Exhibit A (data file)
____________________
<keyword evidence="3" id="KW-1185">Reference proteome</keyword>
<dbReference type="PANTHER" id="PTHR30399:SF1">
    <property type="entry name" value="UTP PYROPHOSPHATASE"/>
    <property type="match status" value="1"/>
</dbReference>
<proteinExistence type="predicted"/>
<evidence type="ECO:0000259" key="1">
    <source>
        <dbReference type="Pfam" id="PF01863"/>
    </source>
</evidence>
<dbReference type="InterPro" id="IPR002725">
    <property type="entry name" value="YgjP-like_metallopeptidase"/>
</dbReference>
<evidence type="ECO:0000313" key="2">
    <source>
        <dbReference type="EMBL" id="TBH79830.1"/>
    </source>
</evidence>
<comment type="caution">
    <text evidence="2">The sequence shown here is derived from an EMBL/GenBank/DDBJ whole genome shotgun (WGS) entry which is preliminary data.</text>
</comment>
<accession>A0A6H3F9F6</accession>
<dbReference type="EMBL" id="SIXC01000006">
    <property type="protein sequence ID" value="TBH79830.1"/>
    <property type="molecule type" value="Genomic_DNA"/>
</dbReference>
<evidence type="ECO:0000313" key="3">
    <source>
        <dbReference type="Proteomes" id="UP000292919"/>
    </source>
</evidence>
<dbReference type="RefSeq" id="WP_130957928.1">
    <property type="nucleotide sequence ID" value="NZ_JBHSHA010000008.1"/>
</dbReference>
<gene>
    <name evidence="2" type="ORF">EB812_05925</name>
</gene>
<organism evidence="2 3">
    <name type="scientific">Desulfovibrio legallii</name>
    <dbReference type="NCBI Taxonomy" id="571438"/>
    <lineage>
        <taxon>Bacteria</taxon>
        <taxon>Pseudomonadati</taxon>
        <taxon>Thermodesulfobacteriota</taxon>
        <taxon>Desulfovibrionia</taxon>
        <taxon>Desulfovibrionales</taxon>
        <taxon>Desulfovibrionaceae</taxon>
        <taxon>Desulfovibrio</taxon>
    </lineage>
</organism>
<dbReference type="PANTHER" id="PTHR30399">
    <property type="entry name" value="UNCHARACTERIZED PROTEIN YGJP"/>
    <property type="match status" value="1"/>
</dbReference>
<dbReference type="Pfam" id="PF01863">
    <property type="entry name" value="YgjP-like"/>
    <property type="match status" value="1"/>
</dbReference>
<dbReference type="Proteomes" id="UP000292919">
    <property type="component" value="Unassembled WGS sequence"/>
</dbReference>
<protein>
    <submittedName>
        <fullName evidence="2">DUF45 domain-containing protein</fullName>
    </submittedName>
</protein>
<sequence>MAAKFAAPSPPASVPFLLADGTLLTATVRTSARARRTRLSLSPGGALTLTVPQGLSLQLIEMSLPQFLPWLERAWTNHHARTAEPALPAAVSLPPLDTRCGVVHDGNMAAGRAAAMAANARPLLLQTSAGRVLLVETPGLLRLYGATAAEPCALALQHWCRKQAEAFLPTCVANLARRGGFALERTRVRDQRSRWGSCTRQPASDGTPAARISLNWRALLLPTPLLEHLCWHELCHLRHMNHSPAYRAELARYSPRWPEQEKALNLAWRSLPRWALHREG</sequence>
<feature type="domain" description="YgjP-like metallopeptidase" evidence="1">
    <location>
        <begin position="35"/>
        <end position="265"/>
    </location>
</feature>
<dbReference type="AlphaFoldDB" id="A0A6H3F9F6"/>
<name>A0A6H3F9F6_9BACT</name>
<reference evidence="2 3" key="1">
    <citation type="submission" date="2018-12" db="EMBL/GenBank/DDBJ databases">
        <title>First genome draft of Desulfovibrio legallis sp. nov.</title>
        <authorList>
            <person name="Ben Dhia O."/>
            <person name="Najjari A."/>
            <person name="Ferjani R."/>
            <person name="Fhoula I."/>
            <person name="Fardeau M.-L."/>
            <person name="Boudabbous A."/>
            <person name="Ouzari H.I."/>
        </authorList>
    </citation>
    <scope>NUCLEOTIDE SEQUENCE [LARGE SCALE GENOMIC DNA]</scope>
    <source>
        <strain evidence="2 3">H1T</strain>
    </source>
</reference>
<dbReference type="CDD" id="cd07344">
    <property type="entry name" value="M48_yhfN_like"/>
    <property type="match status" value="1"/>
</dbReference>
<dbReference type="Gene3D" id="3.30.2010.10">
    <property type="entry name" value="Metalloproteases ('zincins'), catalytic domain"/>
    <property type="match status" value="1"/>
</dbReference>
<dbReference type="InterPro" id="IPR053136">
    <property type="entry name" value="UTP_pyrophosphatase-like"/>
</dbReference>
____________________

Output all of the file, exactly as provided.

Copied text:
<keyword evidence="3" id="KW-1185">Reference proteome</keyword>
<dbReference type="PANTHER" id="PTHR30399:SF1">
    <property type="entry name" value="UTP PYROPHOSPHATASE"/>
    <property type="match status" value="1"/>
</dbReference>
<proteinExistence type="predicted"/>
<evidence type="ECO:0000259" key="1">
    <source>
        <dbReference type="Pfam" id="PF01863"/>
    </source>
</evidence>
<dbReference type="InterPro" id="IPR002725">
    <property type="entry name" value="YgjP-like_metallopeptidase"/>
</dbReference>
<evidence type="ECO:0000313" key="2">
    <source>
        <dbReference type="EMBL" id="TBH79830.1"/>
    </source>
</evidence>
<comment type="caution">
    <text evidence="2">The sequence shown here is derived from an EMBL/GenBank/DDBJ whole genome shotgun (WGS) entry which is preliminary data.</text>
</comment>
<accession>A0A6H3F9F6</accession>
<dbReference type="EMBL" id="SIXC01000006">
    <property type="protein sequence ID" value="TBH79830.1"/>
    <property type="molecule type" value="Genomic_DNA"/>
</dbReference>
<evidence type="ECO:0000313" key="3">
    <source>
        <dbReference type="Proteomes" id="UP000292919"/>
    </source>
</evidence>
<dbReference type="RefSeq" id="WP_130957928.1">
    <property type="nucleotide sequence ID" value="NZ_JBHSHA010000008.1"/>
</dbReference>
<gene>
    <name evidence="2" type="ORF">EB812_05925</name>
</gene>
<organism evidence="2 3">
    <name type="scientific">Desulfovibrio legallii</name>
    <dbReference type="NCBI Taxonomy" id="571438"/>
    <lineage>
        <taxon>Bacteria</taxon>
        <taxon>Pseudomonadati</taxon>
        <taxon>Thermodesulfobacteriota</taxon>
        <taxon>Desulfovibrionia</taxon>
        <taxon>Desulfovibrionales</taxon>
        <taxon>Desulfovibrionaceae</taxon>
        <taxon>Desulfovibrio</taxon>
    </lineage>
</organism>
<dbReference type="PANTHER" id="PTHR30399">
    <property type="entry name" value="UNCHARACTERIZED PROTEIN YGJP"/>
    <property type="match status" value="1"/>
</dbReference>
<dbReference type="Pfam" id="PF01863">
    <property type="entry name" value="YgjP-like"/>
    <property type="match status" value="1"/>
</dbReference>
<dbReference type="Proteomes" id="UP000292919">
    <property type="component" value="Unassembled WGS sequence"/>
</dbReference>
<protein>
    <submittedName>
        <fullName evidence="2">DUF45 domain-containing protein</fullName>
    </submittedName>
</protein>
<sequence>MAAKFAAPSPPASVPFLLADGTLLTATVRTSARARRTRLSLSPGGALTLTVPQGLSLQLIEMSLPQFLPWLERAWTNHHARTAEPALPAAVSLPPLDTRCGVVHDGNMAAGRAAAMAANARPLLLQTSAGRVLLVETPGLLRLYGATAAEPCALALQHWCRKQAEAFLPTCVANLARRGGFALERTRVRDQRSRWGSCTRQPASDGTPAARISLNWRALLLPTPLLEHLCWHELCHLRHMNHSPAYRAELARYSPRWPEQEKALNLAWRSLPRWALHREG</sequence>
<feature type="domain" description="YgjP-like metallopeptidase" evidence="1">
    <location>
        <begin position="35"/>
        <end position="265"/>
    </location>
</feature>
<dbReference type="AlphaFoldDB" id="A0A6H3F9F6"/>
<name>A0A6H3F9F6_9BACT</name>
<reference evidence="2 3" key="1">
    <citation type="submission" date="2018-12" db="EMBL/GenBank/DDBJ databases">
        <title>First genome draft of Desulfovibrio legallis sp. nov.</title>
        <authorList>
            <person name="Ben Dhia O."/>
            <person name="Najjari A."/>
            <person name="Ferjani R."/>
            <person name="Fhoula I."/>
            <person name="Fardeau M.-L."/>
            <person name="Boudabbous A."/>
            <person name="Ouzari H.I."/>
        </authorList>
    </citation>
    <scope>NUCLEOTIDE SEQUENCE [LARGE SCALE GENOMIC DNA]</scope>
    <source>
        <strain evidence="2 3">H1T</strain>
    </source>
</reference>
<dbReference type="CDD" id="cd07344">
    <property type="entry name" value="M48_yhfN_like"/>
    <property type="match status" value="1"/>
</dbReference>
<dbReference type="Gene3D" id="3.30.2010.10">
    <property type="entry name" value="Metalloproteases ('zincins'), catalytic domain"/>
    <property type="match status" value="1"/>
</dbReference>
<dbReference type="InterPro" id="IPR053136">
    <property type="entry name" value="UTP_pyrophosphatase-like"/>
</dbReference>